UBC Faculty Research and Publications

Health policy and systems research collaboration pathways: lessons from a network science analysis English, Krista M; Pourbohloul, Babak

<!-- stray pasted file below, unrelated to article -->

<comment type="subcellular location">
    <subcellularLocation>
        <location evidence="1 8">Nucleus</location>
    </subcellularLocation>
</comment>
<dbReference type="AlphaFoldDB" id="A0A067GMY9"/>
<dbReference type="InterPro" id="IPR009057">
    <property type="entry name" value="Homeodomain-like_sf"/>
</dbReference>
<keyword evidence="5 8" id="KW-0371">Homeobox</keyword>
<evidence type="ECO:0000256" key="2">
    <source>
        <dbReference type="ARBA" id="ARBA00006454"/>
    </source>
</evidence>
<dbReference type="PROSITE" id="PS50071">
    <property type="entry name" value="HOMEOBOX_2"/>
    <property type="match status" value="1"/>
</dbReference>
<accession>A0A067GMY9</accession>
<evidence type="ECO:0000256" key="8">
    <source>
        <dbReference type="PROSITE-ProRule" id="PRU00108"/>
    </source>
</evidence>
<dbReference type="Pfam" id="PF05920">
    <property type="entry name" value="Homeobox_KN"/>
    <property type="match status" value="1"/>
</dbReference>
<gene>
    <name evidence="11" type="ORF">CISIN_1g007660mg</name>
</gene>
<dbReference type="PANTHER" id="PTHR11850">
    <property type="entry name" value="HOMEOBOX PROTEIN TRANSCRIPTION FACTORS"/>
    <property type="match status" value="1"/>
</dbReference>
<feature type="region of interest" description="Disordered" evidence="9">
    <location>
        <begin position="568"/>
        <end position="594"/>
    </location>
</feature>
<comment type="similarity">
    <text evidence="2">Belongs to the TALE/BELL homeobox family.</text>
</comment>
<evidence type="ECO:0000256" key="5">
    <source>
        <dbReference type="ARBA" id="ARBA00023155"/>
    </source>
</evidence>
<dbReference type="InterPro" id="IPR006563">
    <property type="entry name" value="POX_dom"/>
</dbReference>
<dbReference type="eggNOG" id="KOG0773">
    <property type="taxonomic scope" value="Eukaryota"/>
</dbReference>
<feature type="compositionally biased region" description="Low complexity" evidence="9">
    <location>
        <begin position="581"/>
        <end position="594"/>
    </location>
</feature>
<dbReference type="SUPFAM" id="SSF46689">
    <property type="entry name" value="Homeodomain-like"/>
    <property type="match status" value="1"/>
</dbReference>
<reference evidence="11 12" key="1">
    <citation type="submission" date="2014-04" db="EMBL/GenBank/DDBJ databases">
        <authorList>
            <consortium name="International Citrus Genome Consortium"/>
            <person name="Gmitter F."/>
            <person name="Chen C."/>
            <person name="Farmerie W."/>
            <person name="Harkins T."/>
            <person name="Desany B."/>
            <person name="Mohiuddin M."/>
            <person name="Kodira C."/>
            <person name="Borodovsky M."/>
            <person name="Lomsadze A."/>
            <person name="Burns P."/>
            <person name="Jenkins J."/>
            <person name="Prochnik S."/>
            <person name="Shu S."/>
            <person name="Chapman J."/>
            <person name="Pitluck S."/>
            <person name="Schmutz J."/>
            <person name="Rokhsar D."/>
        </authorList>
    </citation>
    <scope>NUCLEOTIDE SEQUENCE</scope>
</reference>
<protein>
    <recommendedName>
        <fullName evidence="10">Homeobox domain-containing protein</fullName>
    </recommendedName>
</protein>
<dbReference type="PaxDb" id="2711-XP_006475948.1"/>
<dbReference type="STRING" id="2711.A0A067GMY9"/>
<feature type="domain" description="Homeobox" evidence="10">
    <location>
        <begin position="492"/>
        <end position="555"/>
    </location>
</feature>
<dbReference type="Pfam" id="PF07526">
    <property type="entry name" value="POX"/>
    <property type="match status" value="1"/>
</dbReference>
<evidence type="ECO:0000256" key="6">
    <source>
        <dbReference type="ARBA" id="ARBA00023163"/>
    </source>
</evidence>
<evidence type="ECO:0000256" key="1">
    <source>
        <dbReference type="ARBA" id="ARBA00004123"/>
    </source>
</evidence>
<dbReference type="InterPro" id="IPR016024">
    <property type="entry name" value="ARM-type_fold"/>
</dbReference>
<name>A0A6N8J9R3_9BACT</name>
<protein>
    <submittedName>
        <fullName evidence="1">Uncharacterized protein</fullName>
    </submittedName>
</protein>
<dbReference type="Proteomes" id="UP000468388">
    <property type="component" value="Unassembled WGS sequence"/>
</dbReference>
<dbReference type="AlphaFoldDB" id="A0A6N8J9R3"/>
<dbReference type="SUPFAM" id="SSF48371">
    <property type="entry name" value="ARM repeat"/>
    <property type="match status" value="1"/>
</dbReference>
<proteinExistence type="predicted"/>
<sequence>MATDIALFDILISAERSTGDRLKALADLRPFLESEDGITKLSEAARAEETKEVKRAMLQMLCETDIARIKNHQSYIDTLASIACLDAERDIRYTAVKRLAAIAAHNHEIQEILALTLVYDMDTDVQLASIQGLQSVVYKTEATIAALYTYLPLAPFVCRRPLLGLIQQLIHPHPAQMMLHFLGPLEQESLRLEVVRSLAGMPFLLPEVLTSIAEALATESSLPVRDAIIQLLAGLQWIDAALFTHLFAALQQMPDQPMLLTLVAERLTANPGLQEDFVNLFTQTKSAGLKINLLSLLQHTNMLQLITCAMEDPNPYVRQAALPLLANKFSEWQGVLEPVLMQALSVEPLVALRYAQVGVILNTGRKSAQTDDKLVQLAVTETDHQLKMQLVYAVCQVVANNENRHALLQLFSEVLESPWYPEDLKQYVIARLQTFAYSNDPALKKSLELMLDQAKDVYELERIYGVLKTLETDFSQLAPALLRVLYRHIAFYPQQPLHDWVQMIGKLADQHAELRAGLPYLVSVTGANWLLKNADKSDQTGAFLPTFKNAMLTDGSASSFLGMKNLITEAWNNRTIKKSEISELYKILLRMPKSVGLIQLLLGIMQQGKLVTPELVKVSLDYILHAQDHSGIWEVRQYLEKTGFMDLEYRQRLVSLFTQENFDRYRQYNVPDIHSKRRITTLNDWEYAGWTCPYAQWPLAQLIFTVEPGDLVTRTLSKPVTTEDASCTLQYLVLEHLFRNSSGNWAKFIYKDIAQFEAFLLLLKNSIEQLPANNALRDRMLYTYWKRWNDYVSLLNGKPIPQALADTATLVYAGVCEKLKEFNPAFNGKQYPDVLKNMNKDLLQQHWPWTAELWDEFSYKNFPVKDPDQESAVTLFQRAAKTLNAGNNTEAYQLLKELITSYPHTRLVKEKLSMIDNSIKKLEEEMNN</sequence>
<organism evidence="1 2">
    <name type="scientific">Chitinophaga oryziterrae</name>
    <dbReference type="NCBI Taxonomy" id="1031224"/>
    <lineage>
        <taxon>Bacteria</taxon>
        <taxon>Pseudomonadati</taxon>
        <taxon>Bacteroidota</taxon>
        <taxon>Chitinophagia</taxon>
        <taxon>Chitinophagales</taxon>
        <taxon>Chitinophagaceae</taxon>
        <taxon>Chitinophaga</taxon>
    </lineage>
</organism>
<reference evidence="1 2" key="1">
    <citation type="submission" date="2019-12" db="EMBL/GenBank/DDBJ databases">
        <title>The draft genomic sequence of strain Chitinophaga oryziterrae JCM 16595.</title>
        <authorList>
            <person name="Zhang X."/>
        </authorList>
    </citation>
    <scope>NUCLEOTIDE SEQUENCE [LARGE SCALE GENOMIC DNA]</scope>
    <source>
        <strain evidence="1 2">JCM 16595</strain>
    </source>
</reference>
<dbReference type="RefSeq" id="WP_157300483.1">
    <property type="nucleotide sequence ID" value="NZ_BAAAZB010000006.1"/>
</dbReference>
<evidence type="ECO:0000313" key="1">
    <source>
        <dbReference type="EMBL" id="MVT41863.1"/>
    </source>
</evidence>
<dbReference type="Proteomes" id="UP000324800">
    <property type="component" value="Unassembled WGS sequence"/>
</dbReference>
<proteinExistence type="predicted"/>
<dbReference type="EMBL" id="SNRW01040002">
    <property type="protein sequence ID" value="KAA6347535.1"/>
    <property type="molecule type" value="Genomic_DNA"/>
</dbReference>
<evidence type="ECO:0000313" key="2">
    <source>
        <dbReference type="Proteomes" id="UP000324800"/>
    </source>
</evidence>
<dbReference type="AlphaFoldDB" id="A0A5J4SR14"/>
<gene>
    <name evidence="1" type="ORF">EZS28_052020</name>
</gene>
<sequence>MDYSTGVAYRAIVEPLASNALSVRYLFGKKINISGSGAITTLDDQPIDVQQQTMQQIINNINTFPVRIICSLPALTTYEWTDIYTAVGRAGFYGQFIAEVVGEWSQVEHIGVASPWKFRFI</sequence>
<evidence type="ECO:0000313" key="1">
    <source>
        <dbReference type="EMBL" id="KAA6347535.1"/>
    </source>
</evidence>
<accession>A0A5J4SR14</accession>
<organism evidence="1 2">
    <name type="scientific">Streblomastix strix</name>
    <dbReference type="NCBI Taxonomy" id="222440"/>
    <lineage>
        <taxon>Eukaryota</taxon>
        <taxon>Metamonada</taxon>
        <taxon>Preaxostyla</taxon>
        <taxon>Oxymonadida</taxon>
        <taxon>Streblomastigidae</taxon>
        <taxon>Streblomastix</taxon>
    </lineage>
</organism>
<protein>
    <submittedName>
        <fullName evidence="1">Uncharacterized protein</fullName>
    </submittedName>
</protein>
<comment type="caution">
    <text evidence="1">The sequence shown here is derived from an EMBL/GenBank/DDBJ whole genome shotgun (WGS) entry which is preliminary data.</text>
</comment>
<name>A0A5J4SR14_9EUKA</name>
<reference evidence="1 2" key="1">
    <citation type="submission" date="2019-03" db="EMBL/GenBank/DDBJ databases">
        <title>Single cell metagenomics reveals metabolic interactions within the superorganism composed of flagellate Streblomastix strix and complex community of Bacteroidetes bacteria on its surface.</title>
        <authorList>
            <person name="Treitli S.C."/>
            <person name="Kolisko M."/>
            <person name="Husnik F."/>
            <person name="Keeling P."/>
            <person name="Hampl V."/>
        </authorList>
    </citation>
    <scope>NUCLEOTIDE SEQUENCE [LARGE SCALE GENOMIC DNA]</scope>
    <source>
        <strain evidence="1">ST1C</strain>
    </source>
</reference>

Background: The 2004 Mexico Declaration, and subsequent World Health Assembly resolutions, proposed a concerted support for the global development of health policy and systems research (HPSR). This included coordination across partners and advocates for the field of HPSR to monitor the development of the field, while promoting decision-making power and implementing responsibilities in low- and middle-income countries (LMICs). Methods: We used a network science approach to examine the structural properties of the HPSR co-authorship network across country economic groups in the PubMed citation database from 1990 to 2015. This analysis summarises the evolution of the publication, co-authorship and citation networks within HPSR. Results: This method allows identification of several features otherwise not apparent. The co-authorship network has evolved steadily from 1990 to 2015 in terms of number of publications, but more importantly, in terms of co-authorship network connectedness. Our analysis suggests that, despite growth in the contribution from low-income countries to HPSR literature, co-authorship remains highly localised. Lower middle-income countries have made progress toward global connectivity through diversified collaboration with various institutions and regions. Global connectivity of the upper middle-income countries (UpperMICs) are almost on par with high-income countries (HICs), indicating the transition of this group of countries toward becoming major contributors to the field. Conclusions: Network analysis allows examination of the connectedness among the HSPR community. Initially (early 1990s), research groups operated almost exclusively independently and, despite the topic being specifically on health policy in LMICs, HICs provided lead authorship. Since the early 1990s, the network has evolved significantly. In the full set analysis (1990–2015), for the first time in HPSR history, more than half of the authors are connected and lead authorship from UpperMICs is on par with that of HICs. This demonstrates the shift in participation and influence toward regions which HPSR primarily serves. Understanding these interactions can highlight the current strengths and future opportunities for identifying new strategies to enhance collaboration and support capacity-building efforts for HPSR.

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